1/2 inch rigid copper for the pipe works pretty well and is far less expensive than 1 inch copper pipe, the lever valve and other fittings are also less expensive and you will use less non-lead solder to put the apparatus together.
The injector needs to be long enough that you can have the option of sinking it 5 feet deep into the soil.
Mine is home built and 7 feet long from tip to water hose attachment.
These are the parts you will need; 1 length of 1/2 inch rigid copper pipe, one solder on lever type ball valve, one 1/2 inch T solder on fitting with the 1/2 inch on the ends and a 1/4 inch center size, 1  1/4 inch hose bib to attach the syphon hose too the apparatus, 10 feet of 1/4 inch poly hose,
1 solder on garden hose female fitting for attaching your hose to the top end of the apparatus. You will also need a copper pipe cutter, pair of slip joint pliers or hammer and anvil, propane torch for soldering, soldering flux.
When I built mine I purchased a 10 foot piece of rigid copper pipe the left over piece became a soil sampler.
To assemble you first cut the main pipe to the length you want minus about a foot. the next step involves flattening one end of this main pipe so it will give off a jet of water (use a hammer and solid surface to start the flattening then crimp in the middle with the slip joint pliers)
Next you want to install the valve and above that a short section of pipe for fastening the T, then another short piece of the main pipe and last is the garden hose fitting. If you want to be able to have the syphon hose not spew water when you have the main valve off, you need to add a 1/4" valve before the hose bib.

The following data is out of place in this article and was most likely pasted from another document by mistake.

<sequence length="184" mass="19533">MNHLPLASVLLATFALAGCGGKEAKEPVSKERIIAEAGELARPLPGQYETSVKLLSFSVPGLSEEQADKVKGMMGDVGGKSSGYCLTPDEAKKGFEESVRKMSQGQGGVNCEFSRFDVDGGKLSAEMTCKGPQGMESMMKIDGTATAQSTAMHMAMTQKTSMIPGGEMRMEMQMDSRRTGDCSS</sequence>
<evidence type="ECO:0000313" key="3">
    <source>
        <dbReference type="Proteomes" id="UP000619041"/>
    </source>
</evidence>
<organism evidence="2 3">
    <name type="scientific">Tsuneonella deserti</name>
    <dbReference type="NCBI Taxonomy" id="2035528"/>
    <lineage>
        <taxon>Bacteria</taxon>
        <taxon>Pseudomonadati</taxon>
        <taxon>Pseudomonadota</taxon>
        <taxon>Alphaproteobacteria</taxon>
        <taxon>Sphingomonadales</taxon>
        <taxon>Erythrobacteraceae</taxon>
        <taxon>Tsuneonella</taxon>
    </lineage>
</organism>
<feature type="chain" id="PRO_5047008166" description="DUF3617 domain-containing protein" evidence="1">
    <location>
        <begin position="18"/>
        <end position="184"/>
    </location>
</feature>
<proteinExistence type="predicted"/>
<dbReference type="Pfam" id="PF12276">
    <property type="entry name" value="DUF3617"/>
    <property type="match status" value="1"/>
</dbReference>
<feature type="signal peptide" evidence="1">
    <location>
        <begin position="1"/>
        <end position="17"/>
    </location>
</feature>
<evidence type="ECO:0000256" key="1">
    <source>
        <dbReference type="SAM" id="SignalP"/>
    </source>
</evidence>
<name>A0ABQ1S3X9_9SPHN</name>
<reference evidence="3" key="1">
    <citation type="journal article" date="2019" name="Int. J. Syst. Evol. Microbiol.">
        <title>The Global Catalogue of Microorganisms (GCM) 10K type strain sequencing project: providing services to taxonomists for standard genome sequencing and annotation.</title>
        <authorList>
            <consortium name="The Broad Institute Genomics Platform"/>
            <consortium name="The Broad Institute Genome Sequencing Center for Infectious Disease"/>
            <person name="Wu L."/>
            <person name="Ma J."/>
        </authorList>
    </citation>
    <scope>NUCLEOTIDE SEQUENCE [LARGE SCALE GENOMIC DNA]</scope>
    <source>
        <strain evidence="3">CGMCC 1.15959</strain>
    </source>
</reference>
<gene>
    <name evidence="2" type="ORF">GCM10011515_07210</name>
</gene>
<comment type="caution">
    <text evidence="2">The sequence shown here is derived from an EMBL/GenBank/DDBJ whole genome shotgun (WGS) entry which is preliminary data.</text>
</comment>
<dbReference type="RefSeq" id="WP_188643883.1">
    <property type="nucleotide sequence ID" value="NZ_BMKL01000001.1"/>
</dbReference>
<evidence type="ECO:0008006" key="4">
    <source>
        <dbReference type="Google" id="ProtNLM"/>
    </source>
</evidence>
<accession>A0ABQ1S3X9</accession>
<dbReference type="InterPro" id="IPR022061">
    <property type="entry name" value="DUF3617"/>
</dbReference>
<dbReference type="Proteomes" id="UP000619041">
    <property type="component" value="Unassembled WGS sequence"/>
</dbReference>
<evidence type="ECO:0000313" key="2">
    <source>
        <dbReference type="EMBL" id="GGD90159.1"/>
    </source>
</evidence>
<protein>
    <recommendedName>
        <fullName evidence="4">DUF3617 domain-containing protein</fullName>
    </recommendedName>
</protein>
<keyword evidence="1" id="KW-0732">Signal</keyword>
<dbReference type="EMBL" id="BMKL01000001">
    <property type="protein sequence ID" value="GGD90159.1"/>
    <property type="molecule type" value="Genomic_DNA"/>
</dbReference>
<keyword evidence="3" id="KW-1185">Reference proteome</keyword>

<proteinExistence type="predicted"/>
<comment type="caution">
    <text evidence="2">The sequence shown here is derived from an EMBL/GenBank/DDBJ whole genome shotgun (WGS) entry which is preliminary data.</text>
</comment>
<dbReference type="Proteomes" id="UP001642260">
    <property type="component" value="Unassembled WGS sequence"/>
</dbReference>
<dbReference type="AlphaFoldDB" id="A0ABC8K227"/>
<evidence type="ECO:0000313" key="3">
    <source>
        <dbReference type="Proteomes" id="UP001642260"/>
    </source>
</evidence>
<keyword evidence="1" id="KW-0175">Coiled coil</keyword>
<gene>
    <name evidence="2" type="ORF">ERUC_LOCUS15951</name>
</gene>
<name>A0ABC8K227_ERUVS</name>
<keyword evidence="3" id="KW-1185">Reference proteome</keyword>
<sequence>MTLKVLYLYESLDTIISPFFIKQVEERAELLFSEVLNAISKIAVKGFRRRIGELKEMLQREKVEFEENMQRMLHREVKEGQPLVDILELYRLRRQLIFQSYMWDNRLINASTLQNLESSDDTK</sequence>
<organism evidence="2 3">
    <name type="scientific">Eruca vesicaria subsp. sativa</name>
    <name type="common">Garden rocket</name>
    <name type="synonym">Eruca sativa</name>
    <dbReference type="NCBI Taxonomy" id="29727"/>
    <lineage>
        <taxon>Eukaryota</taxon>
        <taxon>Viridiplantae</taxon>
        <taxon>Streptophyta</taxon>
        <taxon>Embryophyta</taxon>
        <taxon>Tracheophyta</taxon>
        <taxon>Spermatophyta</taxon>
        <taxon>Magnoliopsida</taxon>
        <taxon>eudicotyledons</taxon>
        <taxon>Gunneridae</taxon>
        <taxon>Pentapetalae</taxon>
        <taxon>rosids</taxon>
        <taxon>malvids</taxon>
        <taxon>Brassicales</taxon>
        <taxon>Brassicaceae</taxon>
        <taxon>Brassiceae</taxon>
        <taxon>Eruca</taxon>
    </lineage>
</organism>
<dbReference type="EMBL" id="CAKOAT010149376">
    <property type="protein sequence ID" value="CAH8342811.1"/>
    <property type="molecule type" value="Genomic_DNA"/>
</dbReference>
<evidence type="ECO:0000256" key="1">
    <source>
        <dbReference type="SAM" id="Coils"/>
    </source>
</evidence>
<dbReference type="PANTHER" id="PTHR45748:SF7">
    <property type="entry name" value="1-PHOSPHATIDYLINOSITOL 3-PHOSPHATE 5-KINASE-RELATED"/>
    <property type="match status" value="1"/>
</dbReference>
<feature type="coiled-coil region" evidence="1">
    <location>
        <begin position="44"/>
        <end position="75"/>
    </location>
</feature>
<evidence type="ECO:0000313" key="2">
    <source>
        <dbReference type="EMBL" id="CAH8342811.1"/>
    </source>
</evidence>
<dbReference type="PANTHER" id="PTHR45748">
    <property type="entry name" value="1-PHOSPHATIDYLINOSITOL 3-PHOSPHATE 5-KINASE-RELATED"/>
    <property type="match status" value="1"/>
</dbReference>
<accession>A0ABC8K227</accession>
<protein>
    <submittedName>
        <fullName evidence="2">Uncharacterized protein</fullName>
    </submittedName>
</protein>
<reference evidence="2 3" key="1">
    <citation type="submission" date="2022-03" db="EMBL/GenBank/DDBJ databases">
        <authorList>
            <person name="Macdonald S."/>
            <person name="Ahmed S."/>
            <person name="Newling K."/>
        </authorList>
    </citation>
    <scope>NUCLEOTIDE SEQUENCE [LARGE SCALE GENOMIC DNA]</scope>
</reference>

This thing will drill a hole as deep as you can push the main pipe down into the soil very quickly. Once you have the hole drilled turn on the 1/4 inch valve to suck your compost tea down into the hole and out into the surrounding soil, leave this valve on as you withdraw the pipe, shutting it off just before you remove the water injector from the hole. Move 5 feet and repeat, do this until you have the area you are treating completely covered.
Being fairly sure I've done a bad job of trying to explain this apparatus, if I'm asked for better instructions, I'll try again.

When I am working on improving the soil on my farm I first map out what I'm going to be growing in that particular area, then I drive my soil sampler in, taking a sample core about every 5 feet in a grid pattern.
I lay these cores out for visual inspection to determine the current soil condition after which comes slide making and microscope work.
These steps let me determine the issues I need to address so I can decide the best next step, which is amendment for microorganism proliferation.
Currently I am brewing a batch of compost tea that will give me equal amounts of bacteria and fungi because I am working on a new Silvo-pasture area of about 2 acres.

and I'll be back with more


Steve Baker
Post     Subject: Soil or Root Zone Injection for Established Trees

Dennis Bangham wrote:"how to build" your own

Build your own soil injector?
Dennis Bangham
Post     Subject: Soil or Root Zone Injection for Established Trees

Look in Dr. Redhawks soil series. He has "how to build" your own in there.
Steve Baker
Post     Subject: Soil or Root Zone Injection for Established Trees

I believe it was Dr. David Johnson (or another proponent of his method of compost) who said all you need to make "alkaline" soil viable is to have the right biology into the soil.

I later saw a video
of someone injecting a derivative of Soil Food Web compost into a tree's root zone.

So, I looked for the tool they were using to do the injecting and it is too expensive.

I thought that since drip irrigation goes down deep, all I'd have to do would be to set cups with pinholes down and let them drip.

Then I thought if I pierced the ground with a long nail, and poured and/or dripped into that, that might be similar to the injection tool.

Is it a bad idea to hammer a long nail (maybe 8" length, 1/4" width--I'm planning to get a longer one depending on how the discussion here goes) into the root zone of a fruit tree so that I can get the compost tea down into the root zone of the fruit tree?